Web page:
The Alabama Board of Pardons and Paroles on Wednesday released Sean Worsley, the disabled, Black, veteran who had been jailed for eight months for possessing legally-obtained medical cannabis, according to the Alabama Political Reporter.
Worsley served in the Iraq War and received a Purple Heart but was also diagnosed with post-traumatic stress disorder and declared 100 percent disabled by the Department of Veterans Affairs. He had received a medical cannabis recommendation for PTSD from his home state of Arizona.
In a statement, his wife Eboni said the couple is “grateful to be able to pick up the pieces and begin rebuilding” their lives. She expressed gratitude toward the Parole Board “for showing the public the heart of the warm welcoming spirit of the people” she’s met since moving to the state.
“My faith in THE MOST HIGH has been further solidified in the demonstration of the law functioning in Alabama to help and not harm individuals via the parole board.” – Eboni Worsley, in a statement, via the Political Reporter
Chey Lindsey Garrigan, executive director of the Alabama Cannabis Industry Association, called the “compassion” shown by the board “a commendable act that should be acknowledged.”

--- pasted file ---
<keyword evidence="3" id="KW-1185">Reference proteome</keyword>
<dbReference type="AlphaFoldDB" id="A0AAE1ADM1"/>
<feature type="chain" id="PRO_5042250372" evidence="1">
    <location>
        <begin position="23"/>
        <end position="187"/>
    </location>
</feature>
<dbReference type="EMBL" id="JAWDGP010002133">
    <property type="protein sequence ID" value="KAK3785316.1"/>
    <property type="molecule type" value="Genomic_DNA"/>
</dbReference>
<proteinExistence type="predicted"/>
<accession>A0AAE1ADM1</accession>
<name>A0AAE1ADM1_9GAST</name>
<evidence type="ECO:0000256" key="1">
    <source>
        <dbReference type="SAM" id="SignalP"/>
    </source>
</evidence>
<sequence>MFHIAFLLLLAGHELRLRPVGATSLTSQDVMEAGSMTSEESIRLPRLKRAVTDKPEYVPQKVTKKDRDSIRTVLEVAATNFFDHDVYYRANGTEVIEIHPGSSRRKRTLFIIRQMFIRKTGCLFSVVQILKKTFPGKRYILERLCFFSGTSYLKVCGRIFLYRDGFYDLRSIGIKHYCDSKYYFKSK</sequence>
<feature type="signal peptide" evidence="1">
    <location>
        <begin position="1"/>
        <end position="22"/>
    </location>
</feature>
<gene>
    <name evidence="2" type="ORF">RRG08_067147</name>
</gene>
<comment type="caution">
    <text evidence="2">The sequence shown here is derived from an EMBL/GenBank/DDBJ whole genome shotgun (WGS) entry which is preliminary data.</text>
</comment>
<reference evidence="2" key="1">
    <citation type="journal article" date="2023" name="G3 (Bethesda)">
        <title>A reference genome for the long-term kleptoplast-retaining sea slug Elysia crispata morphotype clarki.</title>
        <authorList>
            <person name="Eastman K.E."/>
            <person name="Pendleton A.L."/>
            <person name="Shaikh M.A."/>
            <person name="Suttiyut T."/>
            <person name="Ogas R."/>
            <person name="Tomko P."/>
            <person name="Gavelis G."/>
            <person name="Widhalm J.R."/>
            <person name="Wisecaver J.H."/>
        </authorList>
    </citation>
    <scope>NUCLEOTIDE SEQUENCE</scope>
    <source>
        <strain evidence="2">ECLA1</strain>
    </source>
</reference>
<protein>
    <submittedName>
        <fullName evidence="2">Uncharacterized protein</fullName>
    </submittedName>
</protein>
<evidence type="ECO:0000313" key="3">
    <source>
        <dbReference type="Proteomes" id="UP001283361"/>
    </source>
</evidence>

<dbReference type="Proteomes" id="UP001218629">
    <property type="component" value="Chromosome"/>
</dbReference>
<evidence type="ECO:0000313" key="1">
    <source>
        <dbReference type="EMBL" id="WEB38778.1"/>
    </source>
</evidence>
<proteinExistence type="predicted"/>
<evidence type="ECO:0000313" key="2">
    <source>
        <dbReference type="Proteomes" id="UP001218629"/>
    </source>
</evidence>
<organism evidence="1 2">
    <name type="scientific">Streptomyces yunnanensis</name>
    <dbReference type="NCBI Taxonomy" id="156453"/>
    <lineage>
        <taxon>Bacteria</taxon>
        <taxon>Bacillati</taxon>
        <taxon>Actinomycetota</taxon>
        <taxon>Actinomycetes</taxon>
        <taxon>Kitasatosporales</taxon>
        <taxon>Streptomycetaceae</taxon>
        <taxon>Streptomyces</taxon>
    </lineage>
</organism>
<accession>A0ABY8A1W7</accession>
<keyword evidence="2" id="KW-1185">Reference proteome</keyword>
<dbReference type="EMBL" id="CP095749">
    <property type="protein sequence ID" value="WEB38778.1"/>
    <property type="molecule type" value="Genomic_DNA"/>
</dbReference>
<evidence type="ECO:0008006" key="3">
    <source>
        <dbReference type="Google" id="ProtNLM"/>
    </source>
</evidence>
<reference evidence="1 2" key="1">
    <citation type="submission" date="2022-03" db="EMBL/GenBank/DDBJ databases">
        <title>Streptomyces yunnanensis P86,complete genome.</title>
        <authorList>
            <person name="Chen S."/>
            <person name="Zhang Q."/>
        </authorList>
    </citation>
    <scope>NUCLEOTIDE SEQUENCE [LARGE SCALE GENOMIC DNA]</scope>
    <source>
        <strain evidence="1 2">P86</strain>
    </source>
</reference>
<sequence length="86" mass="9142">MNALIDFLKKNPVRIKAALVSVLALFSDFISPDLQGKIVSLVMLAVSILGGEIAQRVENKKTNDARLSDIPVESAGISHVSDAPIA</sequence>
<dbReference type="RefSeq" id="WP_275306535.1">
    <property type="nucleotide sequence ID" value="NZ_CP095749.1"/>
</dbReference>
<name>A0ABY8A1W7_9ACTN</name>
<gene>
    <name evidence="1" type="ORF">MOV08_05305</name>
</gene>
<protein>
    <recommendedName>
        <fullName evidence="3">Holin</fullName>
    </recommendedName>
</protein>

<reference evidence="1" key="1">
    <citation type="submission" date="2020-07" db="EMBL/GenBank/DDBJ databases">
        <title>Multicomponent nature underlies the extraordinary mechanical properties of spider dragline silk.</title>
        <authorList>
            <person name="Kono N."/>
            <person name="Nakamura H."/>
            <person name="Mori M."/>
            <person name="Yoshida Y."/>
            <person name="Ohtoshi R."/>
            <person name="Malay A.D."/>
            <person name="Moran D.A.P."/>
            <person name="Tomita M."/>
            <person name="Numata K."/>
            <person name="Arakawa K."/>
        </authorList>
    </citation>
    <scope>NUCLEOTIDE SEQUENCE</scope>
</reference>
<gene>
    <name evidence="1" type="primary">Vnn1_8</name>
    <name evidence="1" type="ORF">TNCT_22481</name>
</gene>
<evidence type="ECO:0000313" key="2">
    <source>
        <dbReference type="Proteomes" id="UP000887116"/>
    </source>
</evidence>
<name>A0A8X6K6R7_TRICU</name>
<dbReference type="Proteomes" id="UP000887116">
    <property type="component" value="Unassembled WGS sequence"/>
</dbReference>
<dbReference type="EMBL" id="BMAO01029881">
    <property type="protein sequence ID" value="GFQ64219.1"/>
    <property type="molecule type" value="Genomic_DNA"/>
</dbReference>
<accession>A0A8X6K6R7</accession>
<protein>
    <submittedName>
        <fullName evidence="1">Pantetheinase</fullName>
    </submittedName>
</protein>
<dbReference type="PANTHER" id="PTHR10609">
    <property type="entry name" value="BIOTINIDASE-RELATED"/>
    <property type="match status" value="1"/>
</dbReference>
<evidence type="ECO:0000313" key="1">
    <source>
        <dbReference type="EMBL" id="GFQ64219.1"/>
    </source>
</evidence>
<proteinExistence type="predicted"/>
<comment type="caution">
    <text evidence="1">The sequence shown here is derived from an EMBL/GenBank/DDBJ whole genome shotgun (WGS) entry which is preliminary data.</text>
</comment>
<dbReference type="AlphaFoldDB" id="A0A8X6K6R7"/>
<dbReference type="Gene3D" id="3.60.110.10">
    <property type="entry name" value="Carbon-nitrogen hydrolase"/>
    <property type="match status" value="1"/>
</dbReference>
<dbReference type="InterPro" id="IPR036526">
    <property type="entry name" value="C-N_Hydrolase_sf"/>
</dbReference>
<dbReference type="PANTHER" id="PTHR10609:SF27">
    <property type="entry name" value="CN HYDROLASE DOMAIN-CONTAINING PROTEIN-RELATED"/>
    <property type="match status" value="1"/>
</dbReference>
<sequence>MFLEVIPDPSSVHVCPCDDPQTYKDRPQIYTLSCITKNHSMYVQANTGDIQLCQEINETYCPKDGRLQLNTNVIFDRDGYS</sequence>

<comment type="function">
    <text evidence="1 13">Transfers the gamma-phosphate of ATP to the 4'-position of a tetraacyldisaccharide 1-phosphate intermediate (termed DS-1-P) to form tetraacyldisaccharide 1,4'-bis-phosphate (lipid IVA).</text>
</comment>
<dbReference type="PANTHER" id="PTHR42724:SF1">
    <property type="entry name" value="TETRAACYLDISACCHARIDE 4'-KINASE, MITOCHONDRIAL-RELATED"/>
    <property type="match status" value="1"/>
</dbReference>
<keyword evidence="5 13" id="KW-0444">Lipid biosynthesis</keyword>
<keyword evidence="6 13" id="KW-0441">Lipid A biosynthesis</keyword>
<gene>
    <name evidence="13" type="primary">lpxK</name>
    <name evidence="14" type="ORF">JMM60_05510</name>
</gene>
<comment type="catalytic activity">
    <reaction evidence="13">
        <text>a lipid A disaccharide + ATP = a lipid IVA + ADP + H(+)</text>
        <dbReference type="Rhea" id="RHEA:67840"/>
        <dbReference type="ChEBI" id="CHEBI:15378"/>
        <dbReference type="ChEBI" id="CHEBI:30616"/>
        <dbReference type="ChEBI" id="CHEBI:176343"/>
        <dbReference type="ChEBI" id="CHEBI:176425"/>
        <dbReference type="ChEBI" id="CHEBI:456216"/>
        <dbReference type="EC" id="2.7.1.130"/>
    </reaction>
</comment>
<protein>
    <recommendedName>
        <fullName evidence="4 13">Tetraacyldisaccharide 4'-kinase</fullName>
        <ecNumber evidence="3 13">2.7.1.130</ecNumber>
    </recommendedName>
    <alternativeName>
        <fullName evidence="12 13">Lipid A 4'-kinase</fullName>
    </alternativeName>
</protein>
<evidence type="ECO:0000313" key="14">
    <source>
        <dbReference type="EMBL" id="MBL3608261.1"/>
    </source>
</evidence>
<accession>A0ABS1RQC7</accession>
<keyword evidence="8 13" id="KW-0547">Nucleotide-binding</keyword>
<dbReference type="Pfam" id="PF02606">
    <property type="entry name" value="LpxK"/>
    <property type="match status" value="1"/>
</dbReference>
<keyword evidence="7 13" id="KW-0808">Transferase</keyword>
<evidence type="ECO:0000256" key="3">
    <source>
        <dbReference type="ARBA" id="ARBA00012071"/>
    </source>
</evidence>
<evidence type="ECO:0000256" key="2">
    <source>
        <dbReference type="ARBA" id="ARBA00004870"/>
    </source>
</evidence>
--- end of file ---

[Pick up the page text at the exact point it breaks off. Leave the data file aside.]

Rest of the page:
Worsley was arrested in 2016 for cannabis possession in Gordo after an officer approached he and his wife while they were getting gas claiming their music was too loud. Eboni complied but the officer claimed he smelled cannabis, searched the car, and found medical cannabis obtained through New Mexico’s program.
In 2017, as part of a plea deal, Worsley agreed to five years of probation, including drug treatment, but claims that the VA would not let him access their drug treatment program because he doesn’t have a drug problem.
The district attorney’s office in Alabama said Worsley was kicked out of the VA program for failure to comply and ordered him to appear in Pickens County court. Worsley claims that he did not know about the court date and was subsequently charged with failure to appear, which led to his probation to be revoked and being declared a fugitive from justice.
Worsley was then arrested in Arizona for possession of cannabis with an expired medical cannabis ID card and extradited to Alabama where, earlier this month, a judge upheld his five-year prison sentence.
Democratic State Rep. Neil Rafferty, a post-9/11 veteran who advocated for Worsley’s release, said news of his parole “is welcomed and to be celebrated.”
“The case of Sean Worsley deals with a convergence of several issues. It deals with Alabama’s harmful marijuana laws, particularly concerning medical marijuana,” Rafferty told the Political Reporter. “It deals with our country’s misunderstanding and treatment of veterans returning home and transitioning to civilian life. And it deals with excessive policing – that put suspicion on a man doing nothing more than listening to the radio and playing air guitar to his wife.”
Advocates had been calling for Worsley’s release since last summer.
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